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WH

HEN I beheld the Poet blind, yet bold,

In slender book his vast design unfold,
Mefliąh crown'd, God's reconcil'd decree,
Rebelling Angels, the forbidden tree,
Heav'n, Hell, Earth, Chaos, all; the argument
Held me a while misdoubting his intent,
That he would ruin (for I saw him strong)
The sacred truths to fable and old song,
(So Sampson grop'd the temple's posts in spite)
The world o’erwhelming to revenge his fight.

Yet as I read, foon growing less severe,
I lik’d his project, the success did fear ;
Through that wide field how he his way should find,
O'er which lame faith leads understanding blind;
Left he perplex'd the things he would explain,
And what was easy he should render vain. ·

Or if a work so infinite he spann'd,
Jealous I was that some less skilful hand
(Such as disquiet always what is well,
And by ill imitating would excel)
Might hence presume the whole creation’s day
To change in scenes, and show it in a play.

Pardon

Pardon me, mighty Poet, nor defpise
My causeless, yet not impious, surmise.
But I am now convinc'd, and none will dare
Within thy labors to pretend a share.
Thou hast not miss'd one thought that could be fit,
And all that was improper dost omit:

So that no room is here for writers left, | But to detect their ignorance or theft.

That majesty which through thy work doth reign, Draws the devout, deterring the profane. And things divine thou treat'st of in such state As them preserves, and thee, inviolate. At once delight and horror on us feise, Thou sing'st with so much gravity and ease; And above human flight dost foar aloft With plume so strong, so equal, and so soft. The bird nam'd from that Paradise So never flags, but always keeps on wing.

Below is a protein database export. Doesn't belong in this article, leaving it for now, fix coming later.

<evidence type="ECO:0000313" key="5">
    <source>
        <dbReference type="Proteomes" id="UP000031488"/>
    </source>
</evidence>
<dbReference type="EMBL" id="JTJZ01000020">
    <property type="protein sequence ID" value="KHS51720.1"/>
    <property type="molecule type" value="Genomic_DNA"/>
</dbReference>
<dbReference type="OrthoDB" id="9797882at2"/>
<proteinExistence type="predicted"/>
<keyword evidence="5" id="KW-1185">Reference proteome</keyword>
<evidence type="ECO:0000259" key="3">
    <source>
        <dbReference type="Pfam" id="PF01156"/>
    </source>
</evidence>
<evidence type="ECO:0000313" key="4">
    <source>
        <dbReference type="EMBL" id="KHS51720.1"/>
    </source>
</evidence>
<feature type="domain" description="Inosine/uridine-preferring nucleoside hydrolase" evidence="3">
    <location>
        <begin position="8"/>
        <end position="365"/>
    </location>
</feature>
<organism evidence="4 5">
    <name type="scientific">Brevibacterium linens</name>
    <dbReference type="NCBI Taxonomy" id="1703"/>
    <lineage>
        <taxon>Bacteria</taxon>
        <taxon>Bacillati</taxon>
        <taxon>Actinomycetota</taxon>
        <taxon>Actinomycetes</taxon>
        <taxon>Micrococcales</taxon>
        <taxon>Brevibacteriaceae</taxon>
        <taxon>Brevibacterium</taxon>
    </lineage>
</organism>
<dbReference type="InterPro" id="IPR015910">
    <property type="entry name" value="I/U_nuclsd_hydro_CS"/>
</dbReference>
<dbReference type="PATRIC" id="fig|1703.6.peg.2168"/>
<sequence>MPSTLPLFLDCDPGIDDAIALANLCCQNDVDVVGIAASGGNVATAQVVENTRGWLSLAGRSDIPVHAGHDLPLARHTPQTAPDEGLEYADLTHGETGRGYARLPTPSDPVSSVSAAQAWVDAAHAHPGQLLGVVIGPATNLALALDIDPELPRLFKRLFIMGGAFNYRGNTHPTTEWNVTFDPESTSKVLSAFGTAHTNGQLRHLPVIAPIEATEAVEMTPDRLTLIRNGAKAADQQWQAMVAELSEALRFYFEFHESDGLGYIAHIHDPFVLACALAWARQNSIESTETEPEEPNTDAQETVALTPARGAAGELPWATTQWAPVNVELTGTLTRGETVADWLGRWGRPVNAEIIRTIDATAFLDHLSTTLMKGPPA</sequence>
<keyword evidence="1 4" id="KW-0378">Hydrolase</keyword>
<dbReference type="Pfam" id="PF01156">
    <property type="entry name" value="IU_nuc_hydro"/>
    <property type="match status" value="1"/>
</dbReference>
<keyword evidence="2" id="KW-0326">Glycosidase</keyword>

Where couldst thou words of such a compass find? Whence furnish such a vast expense of mind? Just Heav'n thee like Tiresias to requite Rewards with prophecy thy loss of sight.

Well might'st thou scorn thy readers to allure With tinkling rime, of thy own sense secure; Yol. I.

H

While

you fing

While the Town-Bays writes all the while and spells,
And like a pack-horse tires without his bells :
Their fancies like our bushy-points appear,
The poets tag them, we for fashion wear.
I too transported by the mode offend,
And while I meant to Praise thee must Commend.
Thy verse created like thy theme sublime,
In number, weight, and measure, needs not rime.

ANDREW MARVEL

THE

TH

HE measure is English heroic verse without

rime, as that of Homer in Greek, and of Virgil in Latin; rime being no necessary adjunct or true ornament of

poem or good verse, in longer works especially, but the invention of a barbarous age, to set off wretched matter and lame meter ; grac'd indeed since by the use of some famous modern poets, carried away by custom, but much to their own vexation, hindrance, and constraint to express many things otherwise, and for the most part worse than else they would have express’d them. Not without cause therefore fome both Italian and Spanish poets of prime note have rejected rime both in longer and fhorter works, as have also long since our best